The UK risks a second wave of coronavirus deaths if social distancing warnings are not heeded, England’s deputy chief medical officer has warned.
Dr Jenny Harries said the relatively low increase in hospital deaths – up 596 from 15,464 as of 5pm on Saturday – is “positive news”.
But she cautioned against reading too much into the figures, saying they reflected the usual drop in cases confirmed at weekends.
Asked during the daily Downing Street press briefing whether the UK is “past the peak” of coronavirus, Dr Harries said: “We could jump to all sorts of positive conclusions about that but we shouldn’t.
“I do think it is fair to say that we do know from the hospital data that we are starting to plateau across.”
She added: “If we don’t keep doing the social distancing, we will create a second peak and we definitely won’t be past it so this is no reason to consider that we have managed this.
“But I do think things look to be heading in the right direction.”
It comes after Education Secretary Gavin Williamson ruled out opening schools over the summer to help plug gaps in learning caused by weeks of lockdown.
Mr Williamson also batted off criticism the Prime Minister missed five Cobra meetings as coronavirus began to tighten its grip on China and much of continental Europe.
He said: “The Prime Minister from the moment that it became clear that there were challenges in terms of coronavirus developing in China has absolutely been leading our nation’s effort to combat the coronavirus, making sure that resources or money is not a concern for any department, especially the health service.”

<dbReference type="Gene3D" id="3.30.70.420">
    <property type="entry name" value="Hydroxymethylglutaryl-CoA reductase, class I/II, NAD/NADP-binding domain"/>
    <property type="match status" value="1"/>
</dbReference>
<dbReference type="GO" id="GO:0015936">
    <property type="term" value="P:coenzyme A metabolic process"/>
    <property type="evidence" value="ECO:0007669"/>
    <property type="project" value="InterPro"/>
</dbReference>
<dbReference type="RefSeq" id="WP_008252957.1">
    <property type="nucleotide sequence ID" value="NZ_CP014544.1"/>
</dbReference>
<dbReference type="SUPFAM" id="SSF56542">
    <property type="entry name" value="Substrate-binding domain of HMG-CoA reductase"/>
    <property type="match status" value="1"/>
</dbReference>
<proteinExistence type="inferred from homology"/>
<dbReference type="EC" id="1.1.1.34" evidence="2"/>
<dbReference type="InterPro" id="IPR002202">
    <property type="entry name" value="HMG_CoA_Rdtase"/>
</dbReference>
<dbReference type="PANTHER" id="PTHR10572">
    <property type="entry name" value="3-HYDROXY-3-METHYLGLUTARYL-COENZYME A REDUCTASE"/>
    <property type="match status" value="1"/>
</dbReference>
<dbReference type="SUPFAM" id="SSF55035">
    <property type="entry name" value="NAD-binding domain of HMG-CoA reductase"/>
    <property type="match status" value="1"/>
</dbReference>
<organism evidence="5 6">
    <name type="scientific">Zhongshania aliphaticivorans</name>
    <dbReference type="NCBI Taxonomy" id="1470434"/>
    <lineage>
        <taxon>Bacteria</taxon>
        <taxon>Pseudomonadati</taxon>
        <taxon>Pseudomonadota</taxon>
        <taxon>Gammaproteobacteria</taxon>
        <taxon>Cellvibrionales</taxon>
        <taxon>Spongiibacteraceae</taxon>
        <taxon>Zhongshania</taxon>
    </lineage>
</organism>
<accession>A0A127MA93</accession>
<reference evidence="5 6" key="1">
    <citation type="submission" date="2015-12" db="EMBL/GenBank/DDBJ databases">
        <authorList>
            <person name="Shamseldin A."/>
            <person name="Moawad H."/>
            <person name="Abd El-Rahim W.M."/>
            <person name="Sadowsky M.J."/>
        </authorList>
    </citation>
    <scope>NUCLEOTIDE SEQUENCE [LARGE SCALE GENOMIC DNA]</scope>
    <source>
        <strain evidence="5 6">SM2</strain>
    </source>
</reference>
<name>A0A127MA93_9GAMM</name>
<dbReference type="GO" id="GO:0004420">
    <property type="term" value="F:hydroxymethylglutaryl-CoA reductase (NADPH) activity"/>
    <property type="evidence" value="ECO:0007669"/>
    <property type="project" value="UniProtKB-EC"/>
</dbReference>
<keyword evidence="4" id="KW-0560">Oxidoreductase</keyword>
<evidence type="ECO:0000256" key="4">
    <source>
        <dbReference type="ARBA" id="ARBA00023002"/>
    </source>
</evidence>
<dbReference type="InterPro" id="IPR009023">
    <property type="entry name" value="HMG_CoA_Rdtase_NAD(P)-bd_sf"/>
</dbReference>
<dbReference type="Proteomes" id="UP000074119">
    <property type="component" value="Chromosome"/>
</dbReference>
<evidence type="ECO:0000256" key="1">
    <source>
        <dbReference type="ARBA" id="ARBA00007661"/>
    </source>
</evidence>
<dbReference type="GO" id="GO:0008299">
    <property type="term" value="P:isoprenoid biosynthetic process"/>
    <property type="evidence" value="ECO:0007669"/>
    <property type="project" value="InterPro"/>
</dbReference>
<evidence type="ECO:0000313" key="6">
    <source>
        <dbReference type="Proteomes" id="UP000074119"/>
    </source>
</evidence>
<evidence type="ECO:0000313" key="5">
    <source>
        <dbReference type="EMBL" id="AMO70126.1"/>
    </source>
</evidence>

The country will enter its fifth week in lockdown on Monday, with continued clamour for a relaxation of measures that have shut schools and businesses, scaled back transport and closed parks and public spaces as Britons are advised to pay heed to social distancing guidelines.
Dr Harries defended the country’s approach to managing the spread of the virus.
She said: “We had and we still have a very clear plan – we had a containment phase and it was very successful.
“We had very strict quarantine regimes from high-risk areas, we followed up individual cases and families wherever that was possible.
“But once you end up with seeding and cases across the community, our focus has to be on managing the clinical conditions of those individuals.”
She cautioned against comparing UK figures with Germany, adding: “We are at different phases of the pandemic.”
Dr Harries said there needs to be “a more adult” conversation regarding lingering questions over the availability of PPE for front-line workers in hospitals and care homes, saying there was “a huge pull on services”.
She said: “I think we perhaps need to, rather than lumping all of the PPE together, which is not a homogeneous mix at all, we just need to think carefully through what has been achieved and the challenges which are acknowledged ahead.”
Mr Williamson said the Government will be responding to manufacturers about producing new PPE within the next 24 hours.
He also used the press conference to outline a package of measures designed to help children being home-schooled.
Mr Williamson also apologised to children for the disruption to their lives.
In a direct address to the nation’s youngsters, he said: “I know how hard it must be and I’d like to thank you for making the adjustments that you’ve had to make.
“I know you will be missing your friends, your teachers, your lessons.
“I want you to know that you are such an important part of this fight, too, and I cannot thank you enough for all that you are doing.”